The surgical Microscope has revolutionized the practice of spine surgery. Magnification, Stereoscopic View and Illumination has contributed to the evolution of Minimally Invasive approaches, possibly leading to better surgical outcomes.
Magnification from the microscope can allow the surgeon to appreciate greater anatomical detail, particularly during the execution of finer dissection techniques as is required with intradural spinal lesions.
Microsurgery with the operating microscope has lead to small incisions, less muscle dissection and trauma. Studies comparing microdiscectomy to standard discectomy has shown Decreased Length Of Hospital Stay,
Lower Analgesic Requirements and Early Return To Work when compared to standard discectomy patients.
The microscope in Cervical spine approaches can greatly help the surgeon to avoid complications during decompression of the spinal cord and nerve roots through better illumination and magnification.
The benefits of using an operating Microscope include –
- Smaller incision
- Little or no muscle cutting
- Less bleeding during surgery
- Shorter hospital stays
- Smaller risk of infection
- Less pain after surgery
- Faster recovery
- Less rehabilitation is needed
- Less scarring
The spine surgery robot is a tool that facilitates the surgeon’s pre-operative plan.
Much like a pilot formulates a pre-flight plan depending on the weather, route, payload, and fuel level, a surgeon formulates a pre-surgical plan in a virtual environment based on the anatomy, bone quality, and desired correction of deformity. That plan is done on a pre-operative CT scan and once complete, the plan is loaded into the robot’s computer.
During surgery, the robot facilitates the plan by pointing out the site for screw insertion, and the location and extent of bone removal.
The robot is passive in that it does not do the surgery—the surgeon still performs the surgery much like the pilot of a plane still flies the plane. The robot’s role is to help the surgeon be more efficient and precise.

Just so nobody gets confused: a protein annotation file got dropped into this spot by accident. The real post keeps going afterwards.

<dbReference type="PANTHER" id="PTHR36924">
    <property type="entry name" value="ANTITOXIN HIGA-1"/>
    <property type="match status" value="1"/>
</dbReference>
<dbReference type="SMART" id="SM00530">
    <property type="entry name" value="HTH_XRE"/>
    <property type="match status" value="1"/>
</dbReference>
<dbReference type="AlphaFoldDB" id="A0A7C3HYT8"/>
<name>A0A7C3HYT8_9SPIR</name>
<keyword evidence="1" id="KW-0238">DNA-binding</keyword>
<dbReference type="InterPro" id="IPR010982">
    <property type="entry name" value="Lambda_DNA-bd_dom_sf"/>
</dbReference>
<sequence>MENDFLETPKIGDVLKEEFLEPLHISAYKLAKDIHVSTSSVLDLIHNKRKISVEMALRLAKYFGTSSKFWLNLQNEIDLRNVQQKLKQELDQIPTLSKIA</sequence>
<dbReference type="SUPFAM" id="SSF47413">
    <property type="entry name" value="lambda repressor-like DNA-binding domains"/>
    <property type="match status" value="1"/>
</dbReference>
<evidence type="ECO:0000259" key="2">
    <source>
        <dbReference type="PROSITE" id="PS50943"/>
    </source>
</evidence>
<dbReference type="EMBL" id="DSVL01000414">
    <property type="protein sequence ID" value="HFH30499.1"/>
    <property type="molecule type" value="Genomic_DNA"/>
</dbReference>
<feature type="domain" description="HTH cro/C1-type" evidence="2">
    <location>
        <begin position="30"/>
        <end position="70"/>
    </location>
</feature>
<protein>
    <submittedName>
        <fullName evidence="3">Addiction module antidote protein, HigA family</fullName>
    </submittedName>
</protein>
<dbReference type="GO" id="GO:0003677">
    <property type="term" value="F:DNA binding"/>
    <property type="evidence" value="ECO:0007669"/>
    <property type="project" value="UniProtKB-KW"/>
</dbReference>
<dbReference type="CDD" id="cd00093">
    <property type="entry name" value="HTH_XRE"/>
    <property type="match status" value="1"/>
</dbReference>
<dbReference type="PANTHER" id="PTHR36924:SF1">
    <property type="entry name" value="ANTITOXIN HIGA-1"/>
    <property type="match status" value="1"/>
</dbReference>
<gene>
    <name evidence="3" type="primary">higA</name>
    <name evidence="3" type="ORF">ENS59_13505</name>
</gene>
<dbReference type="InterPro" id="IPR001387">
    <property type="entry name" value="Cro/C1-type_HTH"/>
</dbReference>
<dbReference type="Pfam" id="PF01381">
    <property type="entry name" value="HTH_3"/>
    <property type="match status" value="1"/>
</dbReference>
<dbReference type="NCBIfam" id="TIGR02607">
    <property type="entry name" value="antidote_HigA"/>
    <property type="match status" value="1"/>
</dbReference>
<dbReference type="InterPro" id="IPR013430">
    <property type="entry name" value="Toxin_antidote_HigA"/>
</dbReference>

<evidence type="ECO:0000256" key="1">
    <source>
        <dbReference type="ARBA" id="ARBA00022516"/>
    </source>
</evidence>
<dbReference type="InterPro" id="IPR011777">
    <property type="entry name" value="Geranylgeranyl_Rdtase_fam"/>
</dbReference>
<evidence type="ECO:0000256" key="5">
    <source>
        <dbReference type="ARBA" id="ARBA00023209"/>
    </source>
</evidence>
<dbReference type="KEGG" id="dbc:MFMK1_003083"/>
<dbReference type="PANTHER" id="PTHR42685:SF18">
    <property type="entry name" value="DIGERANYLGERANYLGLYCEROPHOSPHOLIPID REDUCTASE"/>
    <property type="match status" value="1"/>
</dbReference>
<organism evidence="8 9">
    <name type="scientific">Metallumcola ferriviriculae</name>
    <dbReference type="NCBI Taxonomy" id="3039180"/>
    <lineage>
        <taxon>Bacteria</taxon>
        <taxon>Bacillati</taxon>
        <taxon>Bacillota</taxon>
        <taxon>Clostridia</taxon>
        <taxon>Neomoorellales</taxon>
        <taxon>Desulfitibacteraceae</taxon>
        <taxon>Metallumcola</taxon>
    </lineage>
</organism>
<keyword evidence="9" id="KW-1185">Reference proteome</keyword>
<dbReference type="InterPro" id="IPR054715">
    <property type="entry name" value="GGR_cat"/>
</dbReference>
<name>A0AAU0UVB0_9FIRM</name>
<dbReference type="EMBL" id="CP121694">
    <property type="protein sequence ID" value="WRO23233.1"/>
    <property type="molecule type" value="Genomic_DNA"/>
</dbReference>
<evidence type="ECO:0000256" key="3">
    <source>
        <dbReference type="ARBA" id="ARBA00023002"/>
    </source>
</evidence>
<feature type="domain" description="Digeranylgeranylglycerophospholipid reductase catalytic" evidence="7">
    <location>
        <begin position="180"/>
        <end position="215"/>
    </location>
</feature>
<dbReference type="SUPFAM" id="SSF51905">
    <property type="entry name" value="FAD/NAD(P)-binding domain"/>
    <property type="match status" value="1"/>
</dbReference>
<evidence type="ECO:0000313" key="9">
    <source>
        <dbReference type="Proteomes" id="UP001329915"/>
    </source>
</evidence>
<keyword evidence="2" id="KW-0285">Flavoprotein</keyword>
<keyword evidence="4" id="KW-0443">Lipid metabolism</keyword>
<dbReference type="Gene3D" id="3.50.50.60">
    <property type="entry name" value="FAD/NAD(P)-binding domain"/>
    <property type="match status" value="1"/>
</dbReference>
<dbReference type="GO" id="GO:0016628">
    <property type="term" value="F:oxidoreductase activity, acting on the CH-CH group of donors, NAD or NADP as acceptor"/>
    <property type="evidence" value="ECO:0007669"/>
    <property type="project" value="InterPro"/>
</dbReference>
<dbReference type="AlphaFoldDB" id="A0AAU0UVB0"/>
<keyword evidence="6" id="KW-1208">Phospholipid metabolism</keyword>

The initiation of robotic spine surgery technology was 18 years ago and has evolved through 3 generations, with substantial improvements along the way.
The use of spine surgery robots is now just becoming mainstream. There are multiple commercial robots available. Within the next 5 years the use of a robot to perform complex spine surgery will be the standard of care.
Robotic spine surgery can be performed in a traditional operating room setting in a hospital. The robot can facilitate less invasive approaches, so surgery can be accomplished as an outpatient procedure. This technology also facilitates even the most complex surgery that needs to be performed in an inpatient setting.
Robotic spine surgery shortens operating time. The robot does not make a bad surgeon good, it makes a good surgeon more efficient and precise.
Any procedure where instrumentation (eg, screws) or implants need to be applied to the spine can be achieved using robotic spine technology. Also, robotic spine surgery may be used for any procedures where bone needs to be removed or cut from the spine.
Robotic spine surgery technology is most beneficial for complex revision surgery, where the anatomy may be distorted due to previous surgery. It’s also beneficial for deformity surgery where you have to predict the final shape of the spine and place screws in optimized locations to obtain the needed correction.
When patients hear “robotic spine surgery,” many assume that the robot is actually performing the surgery—but that’s not true. The surgeon still does the surgery. The robot is not a surgeon but rather a tool to assist the precision and efficiency of the surgery. The technology is very safe.
The benefits of robotic spine surgery include increased efficiency and accuracy. That translates into less time under anesthesia for the patient and less economic cost to the system.